“I was wondering really – 'what is a gypsy?' It seems like gypsies have a bad reputation sometimes. That's what I've heard so I didn't know what to expect from this guy.
“But when I met him, he was a really nice guy, one of the nicest guys I've ever met in my life. He is very cordial. I think he's great. He's like one of my best friends already. I like being with him. I wish I had met him earlier.
“He's very personable, likeable and he works hard. He said he loves California so I've already told him his next training camp will be here.”
First, the unlikely menage-a-trois of Fury, Roach and Davison must somehow overcome a 40-0 knockout artist who seems well and truly on the warpath following Wednesday's fiery final press conference.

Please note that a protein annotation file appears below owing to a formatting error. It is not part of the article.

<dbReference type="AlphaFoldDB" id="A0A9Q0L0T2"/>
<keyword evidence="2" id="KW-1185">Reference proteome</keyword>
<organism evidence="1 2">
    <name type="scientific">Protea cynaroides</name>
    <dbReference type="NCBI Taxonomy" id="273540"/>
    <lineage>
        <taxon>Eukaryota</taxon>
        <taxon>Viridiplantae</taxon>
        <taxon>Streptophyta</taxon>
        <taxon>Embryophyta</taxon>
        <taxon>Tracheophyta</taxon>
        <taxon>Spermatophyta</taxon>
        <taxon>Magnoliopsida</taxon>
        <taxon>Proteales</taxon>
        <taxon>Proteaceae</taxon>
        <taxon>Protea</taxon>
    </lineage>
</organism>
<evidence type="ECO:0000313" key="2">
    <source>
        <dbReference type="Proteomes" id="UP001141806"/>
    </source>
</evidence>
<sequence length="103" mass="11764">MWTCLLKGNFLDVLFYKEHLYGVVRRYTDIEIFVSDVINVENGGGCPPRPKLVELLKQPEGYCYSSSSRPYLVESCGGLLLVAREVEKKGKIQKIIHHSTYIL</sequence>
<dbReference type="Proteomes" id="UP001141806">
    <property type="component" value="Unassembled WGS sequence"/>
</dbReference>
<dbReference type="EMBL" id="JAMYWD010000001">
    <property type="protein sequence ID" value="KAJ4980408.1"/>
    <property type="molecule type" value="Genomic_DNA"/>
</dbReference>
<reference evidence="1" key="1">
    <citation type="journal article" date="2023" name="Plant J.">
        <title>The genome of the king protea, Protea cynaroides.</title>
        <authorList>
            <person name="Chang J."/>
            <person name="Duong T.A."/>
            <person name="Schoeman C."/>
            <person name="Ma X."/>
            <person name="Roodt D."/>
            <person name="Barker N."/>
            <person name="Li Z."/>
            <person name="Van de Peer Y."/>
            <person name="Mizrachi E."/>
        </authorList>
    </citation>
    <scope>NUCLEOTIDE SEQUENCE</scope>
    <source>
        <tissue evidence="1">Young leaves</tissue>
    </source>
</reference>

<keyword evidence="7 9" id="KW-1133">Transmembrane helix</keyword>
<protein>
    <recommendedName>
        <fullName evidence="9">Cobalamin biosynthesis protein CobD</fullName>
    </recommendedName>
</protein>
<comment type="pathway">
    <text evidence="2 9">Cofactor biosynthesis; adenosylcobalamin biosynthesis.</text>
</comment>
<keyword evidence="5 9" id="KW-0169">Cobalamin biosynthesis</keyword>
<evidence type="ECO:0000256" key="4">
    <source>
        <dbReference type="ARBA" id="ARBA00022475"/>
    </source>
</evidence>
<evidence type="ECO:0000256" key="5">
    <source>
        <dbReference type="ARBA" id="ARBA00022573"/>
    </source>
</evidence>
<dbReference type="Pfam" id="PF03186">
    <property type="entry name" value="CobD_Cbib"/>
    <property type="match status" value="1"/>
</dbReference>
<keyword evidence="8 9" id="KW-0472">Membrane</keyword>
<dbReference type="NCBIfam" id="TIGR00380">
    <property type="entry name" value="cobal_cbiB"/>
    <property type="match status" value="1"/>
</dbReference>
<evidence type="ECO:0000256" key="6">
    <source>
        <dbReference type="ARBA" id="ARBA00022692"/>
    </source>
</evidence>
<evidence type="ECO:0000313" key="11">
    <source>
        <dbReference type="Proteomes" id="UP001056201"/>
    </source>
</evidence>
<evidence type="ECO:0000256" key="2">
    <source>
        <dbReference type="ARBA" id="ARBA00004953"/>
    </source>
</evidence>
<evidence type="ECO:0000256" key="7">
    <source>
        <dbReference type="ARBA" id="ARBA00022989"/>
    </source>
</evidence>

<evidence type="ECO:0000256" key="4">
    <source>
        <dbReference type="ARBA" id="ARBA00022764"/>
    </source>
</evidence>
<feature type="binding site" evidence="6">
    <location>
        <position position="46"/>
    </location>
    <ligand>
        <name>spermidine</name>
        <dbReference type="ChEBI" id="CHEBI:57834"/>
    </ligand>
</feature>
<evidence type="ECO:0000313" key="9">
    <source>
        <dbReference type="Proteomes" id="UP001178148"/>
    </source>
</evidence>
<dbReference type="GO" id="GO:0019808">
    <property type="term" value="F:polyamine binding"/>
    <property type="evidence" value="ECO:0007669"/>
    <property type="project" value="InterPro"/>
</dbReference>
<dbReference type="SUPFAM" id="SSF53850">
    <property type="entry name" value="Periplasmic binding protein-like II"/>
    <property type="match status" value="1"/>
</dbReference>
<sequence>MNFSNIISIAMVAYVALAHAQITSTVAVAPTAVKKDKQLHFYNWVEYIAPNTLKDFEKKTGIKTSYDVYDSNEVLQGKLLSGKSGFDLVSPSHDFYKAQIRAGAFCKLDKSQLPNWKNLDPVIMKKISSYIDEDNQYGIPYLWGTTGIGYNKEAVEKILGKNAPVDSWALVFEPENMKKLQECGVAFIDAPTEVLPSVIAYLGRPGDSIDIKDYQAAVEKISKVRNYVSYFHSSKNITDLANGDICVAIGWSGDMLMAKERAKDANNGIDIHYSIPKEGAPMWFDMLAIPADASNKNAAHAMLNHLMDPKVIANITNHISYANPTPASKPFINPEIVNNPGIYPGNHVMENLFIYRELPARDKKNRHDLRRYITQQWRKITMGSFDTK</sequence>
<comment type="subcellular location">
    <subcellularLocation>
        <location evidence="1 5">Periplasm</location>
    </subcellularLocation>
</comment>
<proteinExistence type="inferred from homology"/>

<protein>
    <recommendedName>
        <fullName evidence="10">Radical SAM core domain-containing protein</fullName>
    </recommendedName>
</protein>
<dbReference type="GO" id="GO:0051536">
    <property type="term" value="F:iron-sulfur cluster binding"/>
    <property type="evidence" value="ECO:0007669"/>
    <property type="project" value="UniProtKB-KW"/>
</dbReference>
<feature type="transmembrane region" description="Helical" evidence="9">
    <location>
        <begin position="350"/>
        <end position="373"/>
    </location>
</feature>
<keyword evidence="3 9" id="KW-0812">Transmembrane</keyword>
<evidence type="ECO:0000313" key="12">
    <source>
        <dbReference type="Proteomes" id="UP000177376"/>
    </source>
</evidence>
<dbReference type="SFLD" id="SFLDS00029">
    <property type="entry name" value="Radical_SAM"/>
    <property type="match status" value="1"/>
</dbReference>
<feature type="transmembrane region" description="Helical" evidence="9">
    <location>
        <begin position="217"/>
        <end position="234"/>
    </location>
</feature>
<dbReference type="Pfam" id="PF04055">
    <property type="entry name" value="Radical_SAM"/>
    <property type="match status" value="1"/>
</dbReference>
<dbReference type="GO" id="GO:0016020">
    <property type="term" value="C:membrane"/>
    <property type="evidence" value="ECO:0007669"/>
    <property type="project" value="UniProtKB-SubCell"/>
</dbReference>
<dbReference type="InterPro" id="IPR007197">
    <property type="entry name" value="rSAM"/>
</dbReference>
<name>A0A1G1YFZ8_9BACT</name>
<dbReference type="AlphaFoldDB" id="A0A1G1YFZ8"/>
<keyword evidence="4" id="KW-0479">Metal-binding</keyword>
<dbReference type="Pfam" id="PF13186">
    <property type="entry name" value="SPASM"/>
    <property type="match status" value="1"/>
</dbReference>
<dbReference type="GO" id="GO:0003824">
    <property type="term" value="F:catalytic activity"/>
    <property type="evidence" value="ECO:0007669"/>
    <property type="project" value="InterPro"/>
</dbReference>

Fury ended up shirtless after an on-stage melee while Wilder seemed to totally lose his cool, even unloading a tirade on a reporter during an interview later than interview. But all of that, according to Roach, will work in Fury's favour.
“He's getting under Wilder's skin,” Roach said. “He definitely rattled him, more verbally than anything. I expect this guy to come out firing and that works for us because our counter is to fire back. Tyson is quick and he will catch Wilder.
“I think Wilder is going to come and try to kill him and if Wilder walks into that one-two he's dead. This could be an early one.
“What I will say though is that anyone who underestimates Tyson Fury is a fool.
“And you know what? I've had two guys in Wilder's training camp giving me reports from there – and he's not ready for this fight.
“Have they underestimated Fury? Big time. They don't know what they're in for.”